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Schaeffer's Media Outtake: Thoughts on Hedging, Volatility

Will growth in hedging drive up premiums?

by 11/19/2009 4:15:00 PM
Stocks quoted in this article:

"Standard & Poor's, the world's leading index provider, announced today the launch of the S&P 500 Dynamic VEQTOR Index which dynamically allocates between equity, volatility and cash to provide broad equity market exposure with an implied volatility hedge. 'Implied equity volatility typically has a strong negative correlation to equity market returns, and is considered a useful tool to hedge against the potential downside risk of the broad equity market,' says Liz Taxin, Director of Strategy Indices for S&P Indices. The S&P 500 Dynamic VEQTOR Index is comprised of three components: Equity, as represented by the S&P 500; Volatility, as represented by the S&P 500 Short-Term VIX Futures Index; and Cash, as represented by the Overnight LIBOR rate. The Index allocates between equity and volatility based on the combination of realized and implied volatility trend decision variables, and these allocations are evaluated on a daily basis."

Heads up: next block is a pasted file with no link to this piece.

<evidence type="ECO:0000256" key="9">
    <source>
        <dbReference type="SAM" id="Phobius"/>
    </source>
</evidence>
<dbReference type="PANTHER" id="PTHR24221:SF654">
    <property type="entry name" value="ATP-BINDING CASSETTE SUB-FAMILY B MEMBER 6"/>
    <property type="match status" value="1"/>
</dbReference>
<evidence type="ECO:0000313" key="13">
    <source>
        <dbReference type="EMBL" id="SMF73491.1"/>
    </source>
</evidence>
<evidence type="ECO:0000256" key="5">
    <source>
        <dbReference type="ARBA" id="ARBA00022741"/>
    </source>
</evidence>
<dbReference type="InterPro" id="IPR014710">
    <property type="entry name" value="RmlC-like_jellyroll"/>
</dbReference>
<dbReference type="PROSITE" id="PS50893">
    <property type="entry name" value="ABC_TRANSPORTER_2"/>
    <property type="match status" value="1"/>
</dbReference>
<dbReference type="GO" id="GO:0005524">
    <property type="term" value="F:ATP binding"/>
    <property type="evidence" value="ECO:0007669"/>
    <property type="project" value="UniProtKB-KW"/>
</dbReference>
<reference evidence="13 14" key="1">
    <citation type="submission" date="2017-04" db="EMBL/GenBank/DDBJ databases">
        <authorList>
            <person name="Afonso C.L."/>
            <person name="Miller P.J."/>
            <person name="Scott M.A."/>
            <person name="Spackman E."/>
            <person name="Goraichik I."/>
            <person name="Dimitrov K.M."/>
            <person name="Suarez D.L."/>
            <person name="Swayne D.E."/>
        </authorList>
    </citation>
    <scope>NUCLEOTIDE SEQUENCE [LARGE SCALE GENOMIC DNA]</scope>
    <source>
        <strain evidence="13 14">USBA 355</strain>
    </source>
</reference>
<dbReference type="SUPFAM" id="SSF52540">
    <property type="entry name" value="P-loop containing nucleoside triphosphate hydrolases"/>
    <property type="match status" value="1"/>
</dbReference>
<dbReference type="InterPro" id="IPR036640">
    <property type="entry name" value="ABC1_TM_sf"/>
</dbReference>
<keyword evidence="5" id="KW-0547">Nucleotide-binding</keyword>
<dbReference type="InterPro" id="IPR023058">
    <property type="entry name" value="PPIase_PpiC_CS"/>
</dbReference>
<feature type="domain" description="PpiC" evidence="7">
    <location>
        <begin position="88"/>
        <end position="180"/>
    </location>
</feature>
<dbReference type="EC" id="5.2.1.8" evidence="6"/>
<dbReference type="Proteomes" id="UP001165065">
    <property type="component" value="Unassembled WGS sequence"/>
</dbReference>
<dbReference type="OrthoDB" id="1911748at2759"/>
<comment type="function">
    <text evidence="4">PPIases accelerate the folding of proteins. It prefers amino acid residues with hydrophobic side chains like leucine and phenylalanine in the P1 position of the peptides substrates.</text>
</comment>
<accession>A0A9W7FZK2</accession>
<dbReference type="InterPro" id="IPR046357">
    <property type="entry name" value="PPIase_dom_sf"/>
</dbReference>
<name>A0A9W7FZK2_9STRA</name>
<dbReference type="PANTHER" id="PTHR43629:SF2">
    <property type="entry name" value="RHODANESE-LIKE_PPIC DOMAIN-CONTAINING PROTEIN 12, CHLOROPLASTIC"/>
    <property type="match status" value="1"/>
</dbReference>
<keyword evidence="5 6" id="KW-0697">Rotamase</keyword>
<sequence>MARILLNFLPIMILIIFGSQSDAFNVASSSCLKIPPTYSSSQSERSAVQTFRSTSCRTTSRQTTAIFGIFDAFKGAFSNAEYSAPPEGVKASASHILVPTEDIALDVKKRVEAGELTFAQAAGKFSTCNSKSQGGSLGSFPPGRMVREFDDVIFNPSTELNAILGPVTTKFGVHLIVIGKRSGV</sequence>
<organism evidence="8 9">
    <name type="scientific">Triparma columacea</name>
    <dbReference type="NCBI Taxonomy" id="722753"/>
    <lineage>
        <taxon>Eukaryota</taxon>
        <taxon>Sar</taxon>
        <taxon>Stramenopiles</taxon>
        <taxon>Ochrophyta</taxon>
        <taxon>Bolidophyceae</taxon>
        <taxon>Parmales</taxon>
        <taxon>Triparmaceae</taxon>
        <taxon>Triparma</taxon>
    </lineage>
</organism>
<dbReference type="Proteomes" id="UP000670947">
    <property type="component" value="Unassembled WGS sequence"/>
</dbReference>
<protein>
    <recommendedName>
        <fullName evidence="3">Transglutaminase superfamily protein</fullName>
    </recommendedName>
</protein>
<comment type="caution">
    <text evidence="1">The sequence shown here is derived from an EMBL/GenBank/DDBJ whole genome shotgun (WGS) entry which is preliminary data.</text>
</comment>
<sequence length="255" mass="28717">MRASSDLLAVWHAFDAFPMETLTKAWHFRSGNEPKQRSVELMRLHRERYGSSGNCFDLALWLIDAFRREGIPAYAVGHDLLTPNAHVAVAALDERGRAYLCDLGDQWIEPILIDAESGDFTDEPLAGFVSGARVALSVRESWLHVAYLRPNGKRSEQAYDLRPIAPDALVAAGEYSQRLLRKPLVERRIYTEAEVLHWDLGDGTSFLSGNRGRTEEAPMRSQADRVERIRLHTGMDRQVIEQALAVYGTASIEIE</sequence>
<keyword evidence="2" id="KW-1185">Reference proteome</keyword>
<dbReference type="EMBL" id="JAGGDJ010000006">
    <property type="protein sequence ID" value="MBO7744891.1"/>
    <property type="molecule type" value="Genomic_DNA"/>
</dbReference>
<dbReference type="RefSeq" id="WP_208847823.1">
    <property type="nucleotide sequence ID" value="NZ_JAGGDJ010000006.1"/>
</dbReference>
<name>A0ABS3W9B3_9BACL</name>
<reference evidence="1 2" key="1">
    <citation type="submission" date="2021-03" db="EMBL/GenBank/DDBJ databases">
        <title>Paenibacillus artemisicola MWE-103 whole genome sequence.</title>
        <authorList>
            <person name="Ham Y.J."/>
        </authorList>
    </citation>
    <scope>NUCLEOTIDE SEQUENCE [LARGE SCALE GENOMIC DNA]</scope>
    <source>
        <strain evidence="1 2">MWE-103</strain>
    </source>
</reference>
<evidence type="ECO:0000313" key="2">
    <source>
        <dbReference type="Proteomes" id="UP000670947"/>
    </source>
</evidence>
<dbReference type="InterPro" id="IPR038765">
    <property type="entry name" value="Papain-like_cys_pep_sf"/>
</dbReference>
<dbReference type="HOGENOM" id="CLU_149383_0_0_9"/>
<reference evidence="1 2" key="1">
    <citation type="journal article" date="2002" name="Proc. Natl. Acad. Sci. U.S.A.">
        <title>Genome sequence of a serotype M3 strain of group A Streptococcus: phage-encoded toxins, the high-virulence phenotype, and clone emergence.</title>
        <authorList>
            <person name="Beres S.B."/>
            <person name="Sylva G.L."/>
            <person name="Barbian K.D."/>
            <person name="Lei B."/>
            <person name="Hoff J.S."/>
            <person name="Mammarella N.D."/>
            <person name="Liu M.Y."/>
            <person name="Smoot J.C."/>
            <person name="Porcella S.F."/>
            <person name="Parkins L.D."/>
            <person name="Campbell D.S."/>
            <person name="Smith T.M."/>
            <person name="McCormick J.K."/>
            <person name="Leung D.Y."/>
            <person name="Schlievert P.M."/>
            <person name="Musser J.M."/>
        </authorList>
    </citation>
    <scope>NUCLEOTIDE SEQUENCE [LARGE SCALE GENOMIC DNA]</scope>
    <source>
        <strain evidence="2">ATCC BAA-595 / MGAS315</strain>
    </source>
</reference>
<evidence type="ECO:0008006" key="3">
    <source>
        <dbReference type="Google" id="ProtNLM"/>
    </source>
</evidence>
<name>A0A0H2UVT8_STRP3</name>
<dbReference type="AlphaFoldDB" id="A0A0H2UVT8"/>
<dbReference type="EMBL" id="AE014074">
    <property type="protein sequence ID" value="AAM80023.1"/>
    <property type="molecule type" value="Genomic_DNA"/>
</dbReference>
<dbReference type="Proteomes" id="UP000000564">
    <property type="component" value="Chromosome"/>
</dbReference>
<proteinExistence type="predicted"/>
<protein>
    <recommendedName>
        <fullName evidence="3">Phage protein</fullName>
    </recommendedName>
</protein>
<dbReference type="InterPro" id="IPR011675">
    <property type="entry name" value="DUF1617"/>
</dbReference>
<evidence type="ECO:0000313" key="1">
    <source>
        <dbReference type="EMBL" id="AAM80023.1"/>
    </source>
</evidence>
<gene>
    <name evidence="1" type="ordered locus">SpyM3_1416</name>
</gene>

(PR newswire – 11/18/09)

Schaeffer's addendum: So Standard & Poor's is going to be able to successfully determine: 1. When it's a good time to be heavily invested in equities, and when it's not, and 2. Whether the non-equity balance should be invested in "volatility" or in cash. I say "Good luck with that" to their "Director of Strategy Indices."

But another thought occurs. With the enormous growth in volume and open interest in such volatility-based derivatives as the CBOE's VIX options, in conjunction with the growing appetite for hedging volatility, will this result in a period of:

  1. Overpriced options? The logical hedging mechanism for those selling VIX call positions and/or VIX futures positions to meet the demand from hedgers would be long S&P put positions. So this process would tend to drive up the premiums on index puts, which would have a spillover effect in driving up index call premium as well as the premium on equity options.
  2. Fewer "black swans"? This would be based on the theory that when many players insure against a particular scenario, it will tend not to occur. So perhaps on a major market dive, volatility (in the form of the VIX) would not climb nearly to the degree that was expected.

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